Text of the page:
Labour unveil raft of education funding pledges including £500m for Sure Start
Labour charter to pledge education “free at the point of use, available universally and throughout life”.
Angela Rayner drew upon her personal experience as a teenage mum as she insisted a Labour government would spend £500 million to reverse Sure Start cuts.
The shadow education secretary also unveiled further detail on her party’s 10-point charter for its “cradle-to-grave” national education service, which includes promising to provide education that is “free at the point of use, available universally and throughout life”.
Ms Rayner reiterated Labour’s pledge to provide £8 billion for new school buildings and £13 billion to develop existing schools, which would ensure they are safe by removing flammable cladding and installing sprinklers.
Delegates also heard £1 billion would be invested to deliver “gold standard” T-Levels while £10 million of Department for Education cash would be allocated to ending the “scandal of period poverty” in schools.
Labour would seek to implement a “genuinely fair and properly funded” formula for setting school budgets, Ms Rayner said, although further details of what this involves did not emerge.
Speaking at the party’s conference in Brighton, Ms Rayner said: “When I became pregnant at 16, it was easy to think that the direction of my life, and that of my young son, was already set.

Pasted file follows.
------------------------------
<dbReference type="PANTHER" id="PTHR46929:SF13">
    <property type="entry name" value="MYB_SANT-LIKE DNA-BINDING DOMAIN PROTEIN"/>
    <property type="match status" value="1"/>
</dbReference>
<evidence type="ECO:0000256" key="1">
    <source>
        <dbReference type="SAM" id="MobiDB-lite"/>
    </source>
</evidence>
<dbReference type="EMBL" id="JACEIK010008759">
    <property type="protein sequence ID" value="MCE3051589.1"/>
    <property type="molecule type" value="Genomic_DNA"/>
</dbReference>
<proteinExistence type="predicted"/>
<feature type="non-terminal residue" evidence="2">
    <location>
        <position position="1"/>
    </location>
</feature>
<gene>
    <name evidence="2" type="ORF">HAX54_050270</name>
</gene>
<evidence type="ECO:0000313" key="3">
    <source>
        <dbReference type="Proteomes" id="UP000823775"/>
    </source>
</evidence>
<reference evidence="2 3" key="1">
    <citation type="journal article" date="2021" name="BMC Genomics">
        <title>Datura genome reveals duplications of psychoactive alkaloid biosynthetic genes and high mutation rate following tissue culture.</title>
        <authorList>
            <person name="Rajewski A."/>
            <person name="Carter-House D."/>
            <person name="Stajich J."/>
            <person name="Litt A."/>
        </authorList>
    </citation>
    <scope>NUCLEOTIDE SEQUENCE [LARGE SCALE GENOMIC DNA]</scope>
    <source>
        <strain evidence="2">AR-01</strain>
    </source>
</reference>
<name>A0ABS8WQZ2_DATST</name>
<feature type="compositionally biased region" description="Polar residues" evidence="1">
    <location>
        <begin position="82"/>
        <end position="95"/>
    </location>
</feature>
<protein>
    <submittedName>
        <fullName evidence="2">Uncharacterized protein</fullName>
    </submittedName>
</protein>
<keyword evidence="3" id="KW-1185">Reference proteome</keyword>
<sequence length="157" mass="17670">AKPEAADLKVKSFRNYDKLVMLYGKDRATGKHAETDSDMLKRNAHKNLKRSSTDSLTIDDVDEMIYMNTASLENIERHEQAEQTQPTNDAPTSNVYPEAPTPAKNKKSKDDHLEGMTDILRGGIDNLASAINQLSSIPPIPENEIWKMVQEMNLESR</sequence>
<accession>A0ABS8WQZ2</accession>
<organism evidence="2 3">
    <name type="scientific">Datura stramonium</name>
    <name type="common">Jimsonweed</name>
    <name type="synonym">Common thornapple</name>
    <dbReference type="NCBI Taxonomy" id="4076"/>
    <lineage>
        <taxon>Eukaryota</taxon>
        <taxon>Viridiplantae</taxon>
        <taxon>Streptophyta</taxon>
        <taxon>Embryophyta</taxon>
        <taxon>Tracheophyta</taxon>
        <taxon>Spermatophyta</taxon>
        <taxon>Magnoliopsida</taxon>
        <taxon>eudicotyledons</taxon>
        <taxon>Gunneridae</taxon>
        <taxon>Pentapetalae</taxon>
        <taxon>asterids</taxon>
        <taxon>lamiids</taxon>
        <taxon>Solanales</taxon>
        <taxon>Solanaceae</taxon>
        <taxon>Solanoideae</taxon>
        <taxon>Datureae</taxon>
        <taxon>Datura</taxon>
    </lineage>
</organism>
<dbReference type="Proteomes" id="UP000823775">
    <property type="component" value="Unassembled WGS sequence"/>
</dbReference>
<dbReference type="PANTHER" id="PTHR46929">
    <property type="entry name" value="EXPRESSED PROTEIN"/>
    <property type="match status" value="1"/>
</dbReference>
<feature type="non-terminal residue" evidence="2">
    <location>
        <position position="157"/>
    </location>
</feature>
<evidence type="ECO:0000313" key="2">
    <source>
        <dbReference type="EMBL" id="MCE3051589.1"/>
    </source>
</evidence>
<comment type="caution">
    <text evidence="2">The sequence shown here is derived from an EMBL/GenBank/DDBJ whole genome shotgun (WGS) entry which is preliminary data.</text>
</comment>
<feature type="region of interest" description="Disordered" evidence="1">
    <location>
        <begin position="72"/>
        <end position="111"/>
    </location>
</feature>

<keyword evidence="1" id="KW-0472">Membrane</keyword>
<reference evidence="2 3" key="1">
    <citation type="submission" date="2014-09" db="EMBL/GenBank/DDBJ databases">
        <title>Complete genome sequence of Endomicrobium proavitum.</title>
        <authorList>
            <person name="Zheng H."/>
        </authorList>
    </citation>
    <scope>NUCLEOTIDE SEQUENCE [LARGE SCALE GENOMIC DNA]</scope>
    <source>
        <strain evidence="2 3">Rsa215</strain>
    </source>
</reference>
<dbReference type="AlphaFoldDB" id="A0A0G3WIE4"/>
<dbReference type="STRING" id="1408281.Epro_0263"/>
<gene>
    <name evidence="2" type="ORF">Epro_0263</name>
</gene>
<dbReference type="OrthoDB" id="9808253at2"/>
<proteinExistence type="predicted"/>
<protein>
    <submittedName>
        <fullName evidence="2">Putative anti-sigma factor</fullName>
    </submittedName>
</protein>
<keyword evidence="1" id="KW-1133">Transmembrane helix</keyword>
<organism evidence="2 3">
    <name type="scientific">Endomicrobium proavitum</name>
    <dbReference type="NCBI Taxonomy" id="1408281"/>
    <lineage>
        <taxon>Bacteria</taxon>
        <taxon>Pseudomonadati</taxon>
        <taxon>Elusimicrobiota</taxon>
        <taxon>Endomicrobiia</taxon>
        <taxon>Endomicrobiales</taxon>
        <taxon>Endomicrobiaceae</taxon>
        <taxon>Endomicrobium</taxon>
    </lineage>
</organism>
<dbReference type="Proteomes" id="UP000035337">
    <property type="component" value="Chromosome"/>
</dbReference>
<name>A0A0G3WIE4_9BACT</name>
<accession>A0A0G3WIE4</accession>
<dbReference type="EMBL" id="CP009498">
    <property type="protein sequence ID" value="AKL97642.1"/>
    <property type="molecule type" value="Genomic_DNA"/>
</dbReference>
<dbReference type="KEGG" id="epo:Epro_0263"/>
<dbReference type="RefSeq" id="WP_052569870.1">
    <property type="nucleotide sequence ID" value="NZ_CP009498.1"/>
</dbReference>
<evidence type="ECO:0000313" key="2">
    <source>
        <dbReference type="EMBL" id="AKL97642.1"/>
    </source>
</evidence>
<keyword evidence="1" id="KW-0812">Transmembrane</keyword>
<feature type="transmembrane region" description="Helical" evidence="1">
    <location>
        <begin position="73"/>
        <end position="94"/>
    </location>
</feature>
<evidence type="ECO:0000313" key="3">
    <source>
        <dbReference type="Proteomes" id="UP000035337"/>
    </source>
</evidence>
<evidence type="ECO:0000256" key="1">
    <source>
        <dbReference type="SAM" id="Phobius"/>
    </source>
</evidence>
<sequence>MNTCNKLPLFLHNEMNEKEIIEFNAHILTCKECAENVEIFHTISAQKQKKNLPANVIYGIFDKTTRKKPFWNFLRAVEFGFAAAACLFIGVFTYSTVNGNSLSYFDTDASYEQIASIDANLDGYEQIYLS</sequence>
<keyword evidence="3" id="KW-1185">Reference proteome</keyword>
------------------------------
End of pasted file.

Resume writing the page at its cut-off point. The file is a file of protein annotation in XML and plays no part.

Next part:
“My mum had a difficult life, and so did I, and it looked as if my son would simply have the same.
“Instead, the last Labour Government through support of my local Sure Start centre transformed my son’s childhood, and made sure that his life would not have to be as hard as mine had been.”
She added: “Yet those services are being lost across the country.
“We revealed today that since 2012, £437 million has been cut from Sure Start – nearly half of their entire funding. That means more children and families with less control over their lives.”
To applause, Ms Rayner told delegates: “And I am proud to say that we will give £500 million a year directly to Sure Start, reversing these cuts in full.”
Ms Rayner said Labour’s proposed national education service “won’t stop at 18 or 16”, adding: “At 16 I was out of school and looking for work, but without any qualifications to offer.
“I supported myself and my son as a care worker, looking after the elderly and disabled in their homes. Low qualifications meant low wages. No skills meant no security.”
She said she could change this as a trade unionist, adding: “Our national education service will be lifelong, providing for people at every stage of their life.”
Labour launched the policy in the run up to the general election, looking to boost adult education and skills training. The party says it will consult on the principles of the charter across the education sector.
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